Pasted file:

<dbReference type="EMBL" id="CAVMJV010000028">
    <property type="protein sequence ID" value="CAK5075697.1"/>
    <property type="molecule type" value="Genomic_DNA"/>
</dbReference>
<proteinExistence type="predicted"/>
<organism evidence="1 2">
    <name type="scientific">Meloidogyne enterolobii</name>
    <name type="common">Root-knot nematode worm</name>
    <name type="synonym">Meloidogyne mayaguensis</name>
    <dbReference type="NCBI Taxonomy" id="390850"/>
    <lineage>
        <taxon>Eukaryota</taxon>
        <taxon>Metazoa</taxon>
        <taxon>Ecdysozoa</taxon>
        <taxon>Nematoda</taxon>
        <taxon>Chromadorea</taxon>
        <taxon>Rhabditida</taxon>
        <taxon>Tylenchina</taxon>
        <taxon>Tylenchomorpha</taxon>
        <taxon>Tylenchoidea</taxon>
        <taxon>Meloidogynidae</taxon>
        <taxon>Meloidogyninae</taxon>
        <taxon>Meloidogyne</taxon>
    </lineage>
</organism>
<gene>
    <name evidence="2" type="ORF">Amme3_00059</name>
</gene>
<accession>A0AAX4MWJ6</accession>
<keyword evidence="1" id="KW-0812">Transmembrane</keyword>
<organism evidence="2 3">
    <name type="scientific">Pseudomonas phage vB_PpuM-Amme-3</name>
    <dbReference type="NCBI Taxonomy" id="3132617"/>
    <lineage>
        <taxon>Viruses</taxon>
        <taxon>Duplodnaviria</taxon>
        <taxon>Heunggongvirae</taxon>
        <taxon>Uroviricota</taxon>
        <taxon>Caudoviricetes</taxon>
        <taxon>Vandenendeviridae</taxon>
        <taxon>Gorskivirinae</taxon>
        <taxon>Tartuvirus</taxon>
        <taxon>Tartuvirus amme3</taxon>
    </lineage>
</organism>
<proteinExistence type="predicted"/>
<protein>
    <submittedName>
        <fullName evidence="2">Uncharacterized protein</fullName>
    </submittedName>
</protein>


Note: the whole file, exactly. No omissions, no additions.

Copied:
<dbReference type="EMBL" id="CAVMJV010000028">
    <property type="protein sequence ID" value="CAK5075697.1"/>
    <property type="molecule type" value="Genomic_DNA"/>
</dbReference>
<proteinExistence type="predicted"/>
<organism evidence="1 2">
    <name type="scientific">Meloidogyne enterolobii</name>
    <name type="common">Root-knot nematode worm</name>
    <name type="synonym">Meloidogyne mayaguensis</name>
    <dbReference type="NCBI Taxonomy" id="390850"/>
    <lineage>
        <taxon>Eukaryota</taxon>
        <taxon>Metazoa</taxon>
        <taxon>Ecdysozoa</taxon>
        <taxon>Nematoda</taxon>
        <taxon>Chromadorea</taxon>
        <taxon>Rhabditida</taxon>
        <taxon>Tylenchina</taxon>
        <taxon>Tylenchomorpha</taxon>
        <taxon>Tylenchoidea</taxon>
        <taxon>Meloidogynidae</taxon>
        <taxon>Meloidogyninae</taxon>
        <taxon>Meloidogyne</taxon>
    </lineage>
</organism>
<gene>
    <name evidence="2" type="ORF">Amme3_00059</name>
</gene>
<accession>A0AAX4MWJ6</accession>
<keyword evidence="1" id="KW-0812">Transmembrane</keyword>
<organism evidence="2 3">
    <name type="scientific">Pseudomonas phage vB_PpuM-Amme-3</name>
    <dbReference type="NCBI Taxonomy" id="3132617"/>
    <lineage>
        <taxon>Viruses</taxon>
        <taxon>Duplodnaviria</taxon>
        <taxon>Heunggongvirae</taxon>
        <taxon>Uroviricota</taxon>
        <taxon>Caudoviricetes</taxon>
        <taxon>Vandenendeviridae</taxon>
        <taxon>Gorskivirinae</taxon>
        <taxon>Tartuvirus</taxon>
        <taxon>Tartuvirus amme3</taxon>
    </lineage>
</organism>
<proteinExistence type="predicted"/>
<protein>
    <submittedName>
        <fullName evidence="2">Uncharacterized protein</fullName>
    </submittedName>
</protein>